any other required professional or inspection fees; and
    (vi) The amount of any long-term debt service reserve account 
required by the Commissioner pursuant to Sec.  232.11.
    (d) Project to be acquired--additional limit. In addition to 
meeting the requirements of paragraphs (a) and (b) of this section, if 
the project is to be acquired by the borrower and the purchase price is 
to be financed with the insured mortgage, the maximum amount must not 
exceed 85 percent for a profit-motivated borrower and 90 percent for a 
private nonprofit borrower of the cost of acquisition as determined by 
the Commissioner. The cost of acquisition shall consist of the 
following items, to the extent that each item (except for paragraph 
(d)(1) of this section) is paid by the purchaser separately from the 
purchase price. The eligibility and amounts of these items must be 
determined in accordance with standards established by the 
Commissioner.
    (1) Purchase price is indicated in the purchase agreement;
    (2) An amount for the initial deposit to the reserve fund for 
replacements;
    (3) Reasonable and customary legal, organizational, title, and 
recording expenses, including mortgagee fees under Sec.  200.41;
    (4) The estimated repair cost, if any;
    (5) Architect's and engineer's fees, municipal inspection fees, and 
any other required professional or inspection fees; and
    (6) The amount of any long-term debt service reserve account 
required by the Commissioner pursuant to Sec.  232.11.

0
15. Add subpart F to read as follows:
Subpart F--Eligible Operators and Facilities and Restrictions on Fund 
Distributions
Sec.
232.1001 Scope.
232.1003 Eligible operator.
232.1005 Treatment of project operating accounts.
232.1007 Operating expenses.
232.1009 Financial reports.
232.1011 Management agents.
232.1013 Restrictions on deposit, withdrawal, and distribution of 
funds, and repayment of advances.
232.1015 Prompt notification to HUD and mortgagee of circumstances 
placing the value of the security at risk.

Subpart F--Eligible Operators and Facilities and Restrictions on 
Fund Distributions


Sec.  232.1001  Scope.

    This subpart establishes requirements applicable to the operators 
of healthcare facilities and the facilities under this part.


Sec.  232.1003  Eligible operator.

    Operator shall be a single asset entity acceptable to the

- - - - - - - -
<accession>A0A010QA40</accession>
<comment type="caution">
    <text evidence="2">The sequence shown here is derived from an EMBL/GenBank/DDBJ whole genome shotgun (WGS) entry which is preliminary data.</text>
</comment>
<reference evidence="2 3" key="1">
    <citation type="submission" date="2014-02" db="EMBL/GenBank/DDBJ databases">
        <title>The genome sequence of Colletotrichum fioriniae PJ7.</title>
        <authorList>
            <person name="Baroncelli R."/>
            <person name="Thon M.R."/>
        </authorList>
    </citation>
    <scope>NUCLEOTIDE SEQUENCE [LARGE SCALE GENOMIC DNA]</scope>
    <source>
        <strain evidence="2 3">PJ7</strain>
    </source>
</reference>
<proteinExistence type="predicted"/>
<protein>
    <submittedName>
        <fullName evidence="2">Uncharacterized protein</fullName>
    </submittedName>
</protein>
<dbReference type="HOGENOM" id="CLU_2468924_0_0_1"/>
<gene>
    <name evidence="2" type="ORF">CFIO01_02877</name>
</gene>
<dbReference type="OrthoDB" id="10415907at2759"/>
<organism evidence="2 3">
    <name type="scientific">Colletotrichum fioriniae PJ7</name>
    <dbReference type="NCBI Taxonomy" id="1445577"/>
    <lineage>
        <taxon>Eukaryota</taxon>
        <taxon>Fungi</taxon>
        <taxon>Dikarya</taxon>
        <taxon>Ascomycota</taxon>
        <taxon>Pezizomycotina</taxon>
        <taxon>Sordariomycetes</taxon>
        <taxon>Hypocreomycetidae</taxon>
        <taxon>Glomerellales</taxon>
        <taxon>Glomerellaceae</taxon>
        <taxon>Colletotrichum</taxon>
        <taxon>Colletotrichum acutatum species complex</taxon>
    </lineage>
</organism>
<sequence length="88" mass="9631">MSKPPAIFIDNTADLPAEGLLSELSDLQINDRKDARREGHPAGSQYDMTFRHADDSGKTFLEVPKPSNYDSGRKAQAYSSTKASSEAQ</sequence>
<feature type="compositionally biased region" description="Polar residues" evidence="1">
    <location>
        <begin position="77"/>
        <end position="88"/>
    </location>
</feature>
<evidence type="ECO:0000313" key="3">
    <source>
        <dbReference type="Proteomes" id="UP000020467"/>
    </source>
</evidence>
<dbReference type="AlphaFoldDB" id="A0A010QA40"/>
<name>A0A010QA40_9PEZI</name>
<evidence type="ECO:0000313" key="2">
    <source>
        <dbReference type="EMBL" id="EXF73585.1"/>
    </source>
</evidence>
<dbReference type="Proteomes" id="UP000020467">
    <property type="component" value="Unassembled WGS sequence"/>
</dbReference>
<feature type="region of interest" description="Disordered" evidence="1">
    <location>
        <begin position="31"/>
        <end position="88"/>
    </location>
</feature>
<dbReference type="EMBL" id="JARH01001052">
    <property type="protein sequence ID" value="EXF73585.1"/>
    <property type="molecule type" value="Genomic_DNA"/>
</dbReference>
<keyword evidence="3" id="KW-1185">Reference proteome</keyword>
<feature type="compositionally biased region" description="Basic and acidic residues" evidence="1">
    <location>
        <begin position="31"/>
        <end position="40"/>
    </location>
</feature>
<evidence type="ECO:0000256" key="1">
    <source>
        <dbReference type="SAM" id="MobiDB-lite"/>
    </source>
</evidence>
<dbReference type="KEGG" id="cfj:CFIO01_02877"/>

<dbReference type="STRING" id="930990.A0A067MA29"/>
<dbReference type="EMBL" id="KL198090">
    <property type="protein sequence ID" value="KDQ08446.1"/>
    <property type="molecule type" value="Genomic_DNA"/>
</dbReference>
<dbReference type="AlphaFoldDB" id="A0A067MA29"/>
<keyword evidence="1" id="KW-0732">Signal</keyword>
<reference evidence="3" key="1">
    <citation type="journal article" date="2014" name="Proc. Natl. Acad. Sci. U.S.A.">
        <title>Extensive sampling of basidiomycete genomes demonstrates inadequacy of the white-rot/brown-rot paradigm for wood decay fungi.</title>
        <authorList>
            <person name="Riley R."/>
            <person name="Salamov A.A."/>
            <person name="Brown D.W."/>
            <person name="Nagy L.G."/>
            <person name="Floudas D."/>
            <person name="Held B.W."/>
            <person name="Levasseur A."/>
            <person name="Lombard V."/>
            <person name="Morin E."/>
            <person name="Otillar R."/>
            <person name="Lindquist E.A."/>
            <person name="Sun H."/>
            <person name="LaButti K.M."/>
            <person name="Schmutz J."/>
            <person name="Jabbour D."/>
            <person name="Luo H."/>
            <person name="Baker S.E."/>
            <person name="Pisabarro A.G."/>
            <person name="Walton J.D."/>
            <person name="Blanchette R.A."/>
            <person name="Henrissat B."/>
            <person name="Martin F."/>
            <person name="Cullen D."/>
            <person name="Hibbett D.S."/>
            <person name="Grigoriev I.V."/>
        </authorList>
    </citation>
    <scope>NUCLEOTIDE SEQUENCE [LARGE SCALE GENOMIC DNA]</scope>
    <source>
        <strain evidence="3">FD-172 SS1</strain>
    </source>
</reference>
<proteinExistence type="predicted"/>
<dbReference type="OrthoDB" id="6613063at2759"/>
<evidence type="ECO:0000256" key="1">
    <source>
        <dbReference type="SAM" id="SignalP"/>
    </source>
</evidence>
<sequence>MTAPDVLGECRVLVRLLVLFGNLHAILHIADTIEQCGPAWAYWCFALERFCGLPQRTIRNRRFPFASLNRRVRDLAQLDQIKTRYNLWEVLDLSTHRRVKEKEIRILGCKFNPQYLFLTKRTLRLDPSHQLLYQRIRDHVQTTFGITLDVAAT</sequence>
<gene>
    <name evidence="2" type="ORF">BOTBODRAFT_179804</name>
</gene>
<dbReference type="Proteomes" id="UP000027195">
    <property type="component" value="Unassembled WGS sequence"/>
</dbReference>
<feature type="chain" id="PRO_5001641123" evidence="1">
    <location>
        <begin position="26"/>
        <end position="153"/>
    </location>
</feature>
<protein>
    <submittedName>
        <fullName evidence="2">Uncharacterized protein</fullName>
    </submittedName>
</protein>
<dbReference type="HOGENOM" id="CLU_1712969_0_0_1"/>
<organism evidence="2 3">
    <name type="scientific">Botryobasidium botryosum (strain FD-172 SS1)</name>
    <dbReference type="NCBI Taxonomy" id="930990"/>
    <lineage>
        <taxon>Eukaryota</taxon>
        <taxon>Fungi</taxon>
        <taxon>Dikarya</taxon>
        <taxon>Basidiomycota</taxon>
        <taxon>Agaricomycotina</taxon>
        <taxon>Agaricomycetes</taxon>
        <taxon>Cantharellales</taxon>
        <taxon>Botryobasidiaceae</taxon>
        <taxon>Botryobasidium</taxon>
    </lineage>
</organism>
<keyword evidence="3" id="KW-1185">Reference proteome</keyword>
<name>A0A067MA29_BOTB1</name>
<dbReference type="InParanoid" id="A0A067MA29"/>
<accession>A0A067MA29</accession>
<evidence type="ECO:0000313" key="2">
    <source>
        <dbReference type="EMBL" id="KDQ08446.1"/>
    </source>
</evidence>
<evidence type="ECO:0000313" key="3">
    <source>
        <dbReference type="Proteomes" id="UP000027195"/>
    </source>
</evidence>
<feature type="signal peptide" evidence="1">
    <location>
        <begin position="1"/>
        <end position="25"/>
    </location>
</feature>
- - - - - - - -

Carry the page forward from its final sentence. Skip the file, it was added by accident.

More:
Commissioner, and shall possess the powers necessary and incidental to 
operating the healthcare facility, except that the Commissioner may 
approve a non-single asset entity under such circumstances, terms, and 
conditions determined and specified as acceptable to the Commissioner. 
A master tenant under a master lease approved by the Commissioner who 
has subleased the healthcare facility to an operator is not an 
Operator.


Sec.  232.1005  Treatment of project operating accounts.

    All accounts deriving from the operation of the property, including 
operator accounts and including all funds received from any source or 
derived from the operation of the facility, are project assets subject 
to control under the insured mortgage loan's transactional documents, 
including, without limitation, the operator's regulatory agreement. 
Except as otherwise permitted or approved by HUD, funds generated by 
the operation of the healthcare facility shall be deposited into a 
federally insured bank account, provided that an account held in an 
institution acceptable to Ginnie Mae may have a balance that exceeds 
the amount to which such insurance is limited. Any of the owner's 
project-related funds shall be deposited into a federally insured bank 
account in the name of the borrower provided that an account held in an 
institution acceptable to Ginnie Mae may have a balance that exceeds 
the amount to which such insurance is limited.


Sec.  232.1007  Operating expenses.

    Goods and services purchased or acquired in connection with the 
project shall be reasonable and necessary for the operation or 
maintenance of the project, and the costs of such goods and services 
incurred by the borrower or operator shall not exceed amounts normally 
paid for such goods or services in the area where the services are 
rendered or the goods are furnished, except as otherwise permitted or 
approved by HUD.


Sec.  232.1009  Financial reports.

    The borrower must provide HUD and lender an audited annual 
financial report based on an examination of its books and records, in 
such form and substance required by HUD in accordance with 24 CFR 5.801 
and 24 CFR 200.36. Operators must submit financial statements quarterly 
within 30 calendar days of the date of the end of each fiscal quarter, 
setting forth both quarterly and fiscal year-to-date information, 
except that the final fiscal year end quarter must be submitted to HUD